Novi — Sharon Schaufele doesn’t understand why the man charged with killing her mom was out of prison.
Peter Gerard Jones, 46, was released from the Cooper Street Correctional Facility in Jackson in 2012 after serving six years for manslaughter.
Given Jones’ criminal record, which stretches back to 1990, he shouldn’t have been set free after such a short time, Schaufele said.
“How many murders do you have to commit before our system knows something is wrong with you and you need to be locked up forever?” she asked.
Jones is charged with stabbing and strangling Bernice Schaufele, 84, in her Novi condominium Jan. 13. His preliminary examination is scheduled for Feb. 11.
Despite his multiple run-ins with the courts, prosecutors and the judge in his most recent case say they don’t recall Jones, who grew up in Florida and bounced between Florida and Michigan. The two states are linked not only by Jones’ rap sheet but by an unusual sentencing arrangement before his latest run-in with the law.
In 2006, Jones was sentenced to 10-15 years in prison for manslaughter, according to state Department of Corrections records. In the sentencing, a Wayne County circuit judge credited Jones for five years he served in Florida for a separate crime. It wasn’t clear whether the two were connected.
The Michigan crime, in February 1998 on the east side of Detroit, involved a fatal stabbing at an apparent drug house, Corrections spokesman Russ Marlan said.
The Florida crime, in December 1997 in Leon County in the Florida Panhandle, involved an armed robbery and attempted murder at an apparent drug house, according to Marlan and Florida prison records.
Wayne County Circuit Judge Ulysses Boykin, who sentenced Jones in 2006, said he couldn’t recall the circumstances surrounding the five-year credit.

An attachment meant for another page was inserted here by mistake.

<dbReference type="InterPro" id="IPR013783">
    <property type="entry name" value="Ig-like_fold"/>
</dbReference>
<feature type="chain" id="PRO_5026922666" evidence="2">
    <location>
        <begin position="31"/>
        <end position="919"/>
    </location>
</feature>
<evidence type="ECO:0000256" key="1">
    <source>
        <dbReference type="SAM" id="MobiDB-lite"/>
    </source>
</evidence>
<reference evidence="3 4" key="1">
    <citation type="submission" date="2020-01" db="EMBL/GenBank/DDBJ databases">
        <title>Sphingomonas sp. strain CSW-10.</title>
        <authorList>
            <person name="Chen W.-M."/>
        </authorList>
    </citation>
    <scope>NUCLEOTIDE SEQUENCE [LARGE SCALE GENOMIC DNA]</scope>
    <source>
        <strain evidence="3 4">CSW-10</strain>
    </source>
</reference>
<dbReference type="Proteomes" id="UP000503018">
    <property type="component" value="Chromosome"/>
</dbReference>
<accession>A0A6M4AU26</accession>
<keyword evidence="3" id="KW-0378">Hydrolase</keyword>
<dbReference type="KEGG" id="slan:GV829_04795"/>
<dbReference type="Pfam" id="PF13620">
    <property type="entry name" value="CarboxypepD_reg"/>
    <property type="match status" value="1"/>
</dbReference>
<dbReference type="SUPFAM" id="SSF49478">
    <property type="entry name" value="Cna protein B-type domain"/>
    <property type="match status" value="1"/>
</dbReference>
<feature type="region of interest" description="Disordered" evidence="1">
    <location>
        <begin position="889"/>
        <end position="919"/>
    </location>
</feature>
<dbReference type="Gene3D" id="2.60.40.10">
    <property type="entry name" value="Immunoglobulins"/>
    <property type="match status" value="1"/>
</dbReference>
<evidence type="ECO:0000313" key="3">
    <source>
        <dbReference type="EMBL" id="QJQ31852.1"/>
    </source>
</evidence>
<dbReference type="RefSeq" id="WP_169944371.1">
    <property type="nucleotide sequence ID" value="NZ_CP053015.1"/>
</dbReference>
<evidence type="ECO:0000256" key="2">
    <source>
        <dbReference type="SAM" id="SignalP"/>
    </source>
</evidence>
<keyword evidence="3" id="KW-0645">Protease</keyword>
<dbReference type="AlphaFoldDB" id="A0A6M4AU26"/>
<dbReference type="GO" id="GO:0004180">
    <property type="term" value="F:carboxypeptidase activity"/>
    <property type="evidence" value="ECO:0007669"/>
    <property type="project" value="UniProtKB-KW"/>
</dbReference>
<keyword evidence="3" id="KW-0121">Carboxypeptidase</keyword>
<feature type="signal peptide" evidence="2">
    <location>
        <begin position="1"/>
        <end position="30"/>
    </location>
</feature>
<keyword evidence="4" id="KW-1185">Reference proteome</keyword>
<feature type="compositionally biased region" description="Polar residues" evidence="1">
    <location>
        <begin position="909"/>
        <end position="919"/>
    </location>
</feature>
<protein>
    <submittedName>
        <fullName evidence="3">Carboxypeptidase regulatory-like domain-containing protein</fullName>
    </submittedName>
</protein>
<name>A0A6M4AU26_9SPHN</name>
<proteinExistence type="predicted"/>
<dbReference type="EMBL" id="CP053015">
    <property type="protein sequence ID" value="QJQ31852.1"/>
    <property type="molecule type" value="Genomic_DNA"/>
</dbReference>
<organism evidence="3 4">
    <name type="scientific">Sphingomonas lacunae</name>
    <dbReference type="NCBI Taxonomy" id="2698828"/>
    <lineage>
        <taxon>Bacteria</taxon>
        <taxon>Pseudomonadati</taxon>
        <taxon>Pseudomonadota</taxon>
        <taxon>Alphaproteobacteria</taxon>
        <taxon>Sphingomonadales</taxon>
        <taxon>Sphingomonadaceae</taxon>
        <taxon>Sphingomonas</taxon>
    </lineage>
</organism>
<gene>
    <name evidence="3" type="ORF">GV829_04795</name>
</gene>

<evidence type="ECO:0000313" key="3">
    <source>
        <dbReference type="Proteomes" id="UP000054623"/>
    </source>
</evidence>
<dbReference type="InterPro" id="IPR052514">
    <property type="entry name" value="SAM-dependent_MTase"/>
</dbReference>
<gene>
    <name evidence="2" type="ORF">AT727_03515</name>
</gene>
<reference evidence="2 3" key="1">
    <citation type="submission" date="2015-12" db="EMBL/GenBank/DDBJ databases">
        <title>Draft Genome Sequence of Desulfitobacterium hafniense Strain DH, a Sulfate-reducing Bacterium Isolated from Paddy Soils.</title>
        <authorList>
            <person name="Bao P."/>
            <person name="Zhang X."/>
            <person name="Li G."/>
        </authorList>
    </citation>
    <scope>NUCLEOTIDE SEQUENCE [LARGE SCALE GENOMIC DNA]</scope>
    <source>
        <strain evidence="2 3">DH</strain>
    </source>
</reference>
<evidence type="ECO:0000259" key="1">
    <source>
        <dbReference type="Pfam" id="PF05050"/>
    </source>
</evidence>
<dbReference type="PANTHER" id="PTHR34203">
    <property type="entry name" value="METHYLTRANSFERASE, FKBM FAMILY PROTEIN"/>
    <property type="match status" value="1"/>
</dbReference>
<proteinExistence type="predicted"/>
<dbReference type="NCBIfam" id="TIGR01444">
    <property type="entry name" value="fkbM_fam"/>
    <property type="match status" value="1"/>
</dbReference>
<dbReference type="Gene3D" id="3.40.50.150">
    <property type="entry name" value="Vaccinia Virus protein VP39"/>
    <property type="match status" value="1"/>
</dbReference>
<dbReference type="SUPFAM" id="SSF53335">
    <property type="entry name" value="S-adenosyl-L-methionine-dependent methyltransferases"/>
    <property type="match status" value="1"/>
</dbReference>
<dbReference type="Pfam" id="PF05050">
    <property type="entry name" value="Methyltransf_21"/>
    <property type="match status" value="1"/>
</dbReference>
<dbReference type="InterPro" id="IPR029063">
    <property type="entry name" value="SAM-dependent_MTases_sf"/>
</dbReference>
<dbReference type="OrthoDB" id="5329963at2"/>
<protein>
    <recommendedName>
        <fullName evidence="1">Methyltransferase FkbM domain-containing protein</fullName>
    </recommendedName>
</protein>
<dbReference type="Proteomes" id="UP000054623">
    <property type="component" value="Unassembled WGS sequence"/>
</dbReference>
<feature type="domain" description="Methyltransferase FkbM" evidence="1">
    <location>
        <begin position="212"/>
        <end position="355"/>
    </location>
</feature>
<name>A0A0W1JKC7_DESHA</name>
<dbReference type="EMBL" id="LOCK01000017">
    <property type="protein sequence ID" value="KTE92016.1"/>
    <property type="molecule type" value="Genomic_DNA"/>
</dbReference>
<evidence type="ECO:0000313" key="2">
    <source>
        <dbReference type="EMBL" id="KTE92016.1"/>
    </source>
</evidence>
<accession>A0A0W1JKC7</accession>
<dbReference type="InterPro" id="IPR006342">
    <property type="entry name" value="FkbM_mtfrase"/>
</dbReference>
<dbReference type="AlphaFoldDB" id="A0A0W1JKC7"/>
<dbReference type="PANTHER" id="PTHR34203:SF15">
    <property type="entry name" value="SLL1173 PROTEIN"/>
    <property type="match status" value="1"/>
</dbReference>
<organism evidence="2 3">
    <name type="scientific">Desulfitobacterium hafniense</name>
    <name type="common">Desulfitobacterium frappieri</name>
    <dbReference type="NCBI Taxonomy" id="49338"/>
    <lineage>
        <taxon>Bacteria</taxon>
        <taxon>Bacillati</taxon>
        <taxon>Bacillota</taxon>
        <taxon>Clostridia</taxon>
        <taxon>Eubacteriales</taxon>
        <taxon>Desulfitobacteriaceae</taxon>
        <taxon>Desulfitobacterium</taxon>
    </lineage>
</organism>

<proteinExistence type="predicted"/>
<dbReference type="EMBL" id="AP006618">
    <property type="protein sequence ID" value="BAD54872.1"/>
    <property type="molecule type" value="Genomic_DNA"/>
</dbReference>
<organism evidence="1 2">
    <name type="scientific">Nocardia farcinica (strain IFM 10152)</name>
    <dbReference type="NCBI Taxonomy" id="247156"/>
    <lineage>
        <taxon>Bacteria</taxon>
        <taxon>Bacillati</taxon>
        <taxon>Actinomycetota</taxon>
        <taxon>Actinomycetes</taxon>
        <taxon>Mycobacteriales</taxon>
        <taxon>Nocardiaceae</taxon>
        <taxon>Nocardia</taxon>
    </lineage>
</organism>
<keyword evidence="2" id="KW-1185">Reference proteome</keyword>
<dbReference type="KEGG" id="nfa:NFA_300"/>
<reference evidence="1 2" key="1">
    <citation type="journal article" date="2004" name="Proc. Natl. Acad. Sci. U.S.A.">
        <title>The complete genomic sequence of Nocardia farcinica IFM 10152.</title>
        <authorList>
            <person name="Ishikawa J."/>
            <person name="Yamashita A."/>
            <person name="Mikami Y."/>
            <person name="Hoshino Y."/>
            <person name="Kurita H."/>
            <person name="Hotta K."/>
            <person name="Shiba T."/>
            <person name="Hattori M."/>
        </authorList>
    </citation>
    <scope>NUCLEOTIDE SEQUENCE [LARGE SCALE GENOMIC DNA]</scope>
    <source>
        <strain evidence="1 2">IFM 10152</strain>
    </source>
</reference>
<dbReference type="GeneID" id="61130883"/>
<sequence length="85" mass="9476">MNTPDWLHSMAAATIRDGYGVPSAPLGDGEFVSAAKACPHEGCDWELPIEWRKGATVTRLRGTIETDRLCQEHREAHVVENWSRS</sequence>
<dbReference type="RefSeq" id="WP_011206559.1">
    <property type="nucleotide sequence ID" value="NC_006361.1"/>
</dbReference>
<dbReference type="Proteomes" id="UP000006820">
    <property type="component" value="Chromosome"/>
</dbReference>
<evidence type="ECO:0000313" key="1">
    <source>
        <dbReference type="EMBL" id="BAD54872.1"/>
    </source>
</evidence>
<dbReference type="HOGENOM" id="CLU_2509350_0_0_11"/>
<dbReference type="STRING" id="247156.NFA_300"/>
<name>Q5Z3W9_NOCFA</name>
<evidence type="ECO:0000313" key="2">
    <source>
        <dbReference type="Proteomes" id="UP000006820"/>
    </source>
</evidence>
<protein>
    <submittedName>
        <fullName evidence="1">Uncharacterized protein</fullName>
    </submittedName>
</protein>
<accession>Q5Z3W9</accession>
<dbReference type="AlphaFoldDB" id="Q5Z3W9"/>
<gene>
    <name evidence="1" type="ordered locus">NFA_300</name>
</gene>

Asked if he had ever done anything similar in other cases, he said he couldn’t remember doing so.
“I can’t explain it,” he said. “Those are unusual circumstances. I don’t understand why something like that happened.”
He noted that, before giving the five-year credit, he had imposed the maximum sentence for manslaughter, 10-15 years.
If prosecutors objected to the sentencing, he said, they would have raised an issue. He couldn’t recall prosecutors making such an objection.
Maria Miller, spokeswoman for the Wayne County Prosecutor’s Office, said the assistant prosecutor who handled the case couldn’t recall the circumstances.
The prosecutor is going to retrieve the file, which was in storage, to learn more about the details surrounding the sentencing.
“We don’t know if there was an objection (by the prosecutor),” Miller said about the five-year credit. “We don’t know all the circumstances.”
The court file, like the prosecutor’s file, also is in storage and wasn’t immediately available.
Legal experts said it’s unusual for a prison sentence in one case to affect a sentence in another unless the two cases were related.
Larry Dubin, a University of Detroit Mercy law professor, stressing he didn’t know the specific circumstances of the two cases, said it’s uncommon for unrelated sentences to influence each other.
“It would be interesting to see why the judge did it, and what the reaction was (by prosecutors,)” he said, echoing Boykin’s remarks.
The five-year credit, along with time off for good behavior, significantly shortened Jones’ prison stretch. In fact, he could have been released two years earlier, after serving just four years for the manslaughter.
Sentenced in 2006, he became eligible for parole in 2010. The Michigan Parole Board rejected his bid for freedom and did so again in 2011, Marlan said.
In the rejections, the board determined Jones remained a risk to the community, Marlan said.
When Jones sought early release a third time, in May 2012, the Parole Board granted it, Marlan said.
Sharon Schaufele said Jones should still be in prison for the manslaughter.
“I can’t figure why he’s out walking the street,” she said.
She said her mother and other residents should have been warned someone with such a long criminal record was living in the neighborhood.
Her mom was in the process of moving to North Carolina for its warmer climate. She found a buyer for the Novi condominium and had bought one in Charlotte, Schaufele said.
“It was going to be an exciting time of her life,” she said. “Things were going so perfectly and then this happened.”
Because of the murder, the person who was going to buy the Novi condo changed his mind.
Bernice Schaufele, who has two daughters and three grandchildren, loved to talk to people, said her daughter.
She was the type of person who could walk into a store and instantly become friends with all the workers.
“She was a great lady and I’m not just saying that because she’s my mom,” Sharon Schaufele said.